Hacker News new | comments | show | ask | jobs | submit login

Indeed, I am really puzzled as to why these "jokes" are supposed to be offensive to women. They might be offensive to people raised in some cultures / subcultures, and they don't sound like they're great jokes in any culture, but nobody ever told me about the meeting where women decided knob jokes were offensive. In fact a female friend texted me one about an hour ago.



The office I work in is entirely male, myself included, and just because don how I was raised, these types of jokes make me uncomfortable. However, after I said something about the issue, my coworkers, like most human beings, made an effort to check themselves. However, until you say something, they can't do anything about it.

I agree its a decency issue and not a sexism one.


What is indecent is that Adria Richards completely invented the bit about forking being a sexual reference ( https://news.ycombinator.com/item?id=5398681 ), escalated her discomfort to the level of internet drama, got her employer SendGrid to support her, and didn't exactly go out of her way to petition PlayHaven to unfire one of the two guys involved. And she's now sticking to her guns even after profusive apologies from the offenders. All she had to do was turn around and ask the guys to stop making sex jokes.

This will blow over, the guy will get a new job, but my god, it's a pretty serious defect if an immature joke about penises overheard in public can get you fired.

The best thing to do is let SendGrid and PlayHaven know your thoughts:

http://sendgrid.com/contact.html

http://www.playhaven.com/contact

The only hope I have for a positive outcome here is for either company to step in and try to clean up the mess. If they don't, I'd recommend avoiding both of them. Someone that stands up for public humiliation is not somebody you want to work with.

Related submissions about this story:

https://news.ycombinator.com/item?id=5391667

https://news.ycombinator.com/item?id=5399065


The outcome I'd want to see is for both companies and Adria Richards to apologize.

I would want him to be offered his job back (but I hope he gets better offers and I wouldn't be shocked if he hasn't already. I would certainly call him up for an interview).

If public humiliation is the new modus operandi, then it seems it is a double edged sword. I think her reputation is forever tarnished.

Maybe she had good intentions (but the more I look at the situation, and her penis reference later, less likely it seems) but her execution and decision making cost a father of 3 kids to lose his job, and his face is all over Twitter.

She was a no-name before this. I had never heard of her. Have you? Now she at the top of everyone's lips. She does talking engagements and advocacy. Well you connect the dots yourself.


My impression is that Adria Richards is not that kind of a person to apologize.


mine to, i also get the impression she is one to overreact and then justify her actions later.


Come on, she's a women... it is in her nature to overreact :-)


This, unlike the statements made by the two gentlemen at PyCon, is plainly sexism...


Well, to be honest, I hope that the fight for feminism hasn't gone so far as to mandate that "there are no psychological and behavioral differences between men and women at all" be taught as The One Truth.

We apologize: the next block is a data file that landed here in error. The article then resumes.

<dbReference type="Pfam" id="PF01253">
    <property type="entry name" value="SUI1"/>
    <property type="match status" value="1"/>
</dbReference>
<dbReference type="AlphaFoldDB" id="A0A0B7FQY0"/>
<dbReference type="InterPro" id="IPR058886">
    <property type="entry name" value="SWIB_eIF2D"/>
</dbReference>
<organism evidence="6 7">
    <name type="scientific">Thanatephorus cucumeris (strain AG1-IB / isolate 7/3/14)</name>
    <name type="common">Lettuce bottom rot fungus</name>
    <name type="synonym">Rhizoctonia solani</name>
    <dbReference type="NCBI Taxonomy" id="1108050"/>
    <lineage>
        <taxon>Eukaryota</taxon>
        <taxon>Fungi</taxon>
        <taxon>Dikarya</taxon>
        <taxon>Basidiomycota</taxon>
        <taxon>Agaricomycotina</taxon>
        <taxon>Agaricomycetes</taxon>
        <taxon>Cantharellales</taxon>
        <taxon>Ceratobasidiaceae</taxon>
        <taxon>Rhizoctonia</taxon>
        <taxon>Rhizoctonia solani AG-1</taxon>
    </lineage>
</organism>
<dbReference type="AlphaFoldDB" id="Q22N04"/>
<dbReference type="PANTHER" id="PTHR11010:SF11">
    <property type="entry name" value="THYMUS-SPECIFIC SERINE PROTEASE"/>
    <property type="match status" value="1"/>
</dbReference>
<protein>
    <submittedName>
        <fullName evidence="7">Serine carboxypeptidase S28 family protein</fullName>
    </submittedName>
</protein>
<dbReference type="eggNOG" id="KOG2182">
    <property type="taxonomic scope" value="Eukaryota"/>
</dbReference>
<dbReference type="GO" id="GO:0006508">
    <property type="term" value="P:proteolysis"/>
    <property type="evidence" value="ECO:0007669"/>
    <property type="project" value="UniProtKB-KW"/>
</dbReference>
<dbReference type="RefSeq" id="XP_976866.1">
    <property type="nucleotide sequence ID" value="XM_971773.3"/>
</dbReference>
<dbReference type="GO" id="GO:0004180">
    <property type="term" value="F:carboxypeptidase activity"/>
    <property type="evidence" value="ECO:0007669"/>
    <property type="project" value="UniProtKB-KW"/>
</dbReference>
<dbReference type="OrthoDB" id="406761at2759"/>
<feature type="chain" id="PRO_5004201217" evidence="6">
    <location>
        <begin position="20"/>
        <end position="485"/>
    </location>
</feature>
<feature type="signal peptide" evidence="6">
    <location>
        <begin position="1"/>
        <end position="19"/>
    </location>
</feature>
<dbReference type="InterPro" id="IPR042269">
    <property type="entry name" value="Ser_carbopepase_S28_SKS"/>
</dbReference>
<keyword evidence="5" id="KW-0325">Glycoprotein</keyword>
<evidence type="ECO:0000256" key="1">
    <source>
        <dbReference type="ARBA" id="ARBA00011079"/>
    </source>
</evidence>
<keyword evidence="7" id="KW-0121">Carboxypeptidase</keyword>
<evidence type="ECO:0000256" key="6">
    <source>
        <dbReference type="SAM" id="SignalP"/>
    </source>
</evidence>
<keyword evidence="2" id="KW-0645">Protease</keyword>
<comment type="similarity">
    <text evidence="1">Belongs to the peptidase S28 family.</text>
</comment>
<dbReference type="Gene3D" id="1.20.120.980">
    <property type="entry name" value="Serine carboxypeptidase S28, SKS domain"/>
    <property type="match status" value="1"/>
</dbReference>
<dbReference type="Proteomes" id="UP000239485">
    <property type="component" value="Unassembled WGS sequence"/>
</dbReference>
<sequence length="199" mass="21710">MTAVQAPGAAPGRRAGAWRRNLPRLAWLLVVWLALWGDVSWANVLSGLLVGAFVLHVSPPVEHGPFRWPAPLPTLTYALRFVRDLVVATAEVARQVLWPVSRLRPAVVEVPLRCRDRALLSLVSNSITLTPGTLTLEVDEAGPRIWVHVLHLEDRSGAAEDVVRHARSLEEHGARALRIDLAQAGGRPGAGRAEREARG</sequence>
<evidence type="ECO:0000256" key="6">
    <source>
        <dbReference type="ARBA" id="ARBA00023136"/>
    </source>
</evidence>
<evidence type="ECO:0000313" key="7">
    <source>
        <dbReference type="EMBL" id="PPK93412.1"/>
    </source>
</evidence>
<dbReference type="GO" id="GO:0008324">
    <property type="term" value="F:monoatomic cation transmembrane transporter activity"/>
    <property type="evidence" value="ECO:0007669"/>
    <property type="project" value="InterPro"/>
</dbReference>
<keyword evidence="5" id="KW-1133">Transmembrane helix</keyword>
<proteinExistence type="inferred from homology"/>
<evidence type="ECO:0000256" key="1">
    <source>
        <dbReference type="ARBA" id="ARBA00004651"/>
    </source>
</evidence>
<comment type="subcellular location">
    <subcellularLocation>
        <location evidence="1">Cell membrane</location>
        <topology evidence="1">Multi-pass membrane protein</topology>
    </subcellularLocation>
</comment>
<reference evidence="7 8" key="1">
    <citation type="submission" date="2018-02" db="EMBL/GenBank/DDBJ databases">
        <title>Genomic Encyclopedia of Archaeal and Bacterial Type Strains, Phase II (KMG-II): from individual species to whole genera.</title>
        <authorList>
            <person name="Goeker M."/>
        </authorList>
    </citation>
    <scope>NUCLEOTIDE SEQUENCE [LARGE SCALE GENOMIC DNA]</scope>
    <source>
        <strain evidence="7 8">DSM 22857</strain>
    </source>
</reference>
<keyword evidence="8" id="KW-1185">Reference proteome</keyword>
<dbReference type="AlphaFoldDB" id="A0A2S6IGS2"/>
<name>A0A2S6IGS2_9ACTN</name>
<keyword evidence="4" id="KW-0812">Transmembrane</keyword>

You have to appreciate the irony of punishing my sexist joke in this specific thread.

(I do anyway)


Its not irony because the incident discussed here isn't sexism, its attention whoring. What you said was blatant.


Agreed, I flagged it.


This remark is unacceptable and harmful


This isn't reddit.



I'm waiting for the T-shirts about Forking and dongles to come out. This is going to be a meme now.

Also, April 1st is around the corner. It would be classic if github removed the "fork" button in response to it being offensive.


The repo they use for demos at GitHub says something like "fork? fork you!"


You write:

> All she had to do was turn around and ask the guys to stop making sex jokes.

But I think one of the important points here is that women should not NEED to turn around and ask the guys to stop making sex jokes. The need to ask (or resign oneself to putting up with the hostile environment) is itself a burden. Would it be acceptable to make "dumb nigger" jokes as long as anytime an African American asks you to stop you stop making the jokes while they're in the room?

I am not arguing that they WERE making sex jokes, or that it rose to the level of a firing offense, just that "she could have asked us to stop" is not a good argument. In fact, they WERE asked to stop (or rather, not to start), by the organizers of PyCon before the conference ever started. That is exactly what PyCon's non-harassment policy is about.


Can't we please advance women's rights without criminalizing sexuality by likening it to a racist hate crime? And also can we stop advocating this notion that women are delicate flowers whose fragile ears need to be protected from any mention of sex whatsoever?


As stated by others, sex jokes are not necessarily sexist jokes.


> I am not arguing that they WERE making sex jokes, or that it rose to the level of a firing offense, just that "she could have asked us to stop" is not a good argument.

What was the appropriate response, then? I honestly think assertive and honest feedback is often the most effective way to curb unwanted behavior.

> But I think one of the important points here is that women should not NEED to turn around and ask the guys to stop making sex jokes.

Most of the time they don't. We're talking about exception handling, here. Just because a situation is less than ideal (i.e. two guys making phallic jokes at a conference) does not automatically validate a DEFCON 4 response.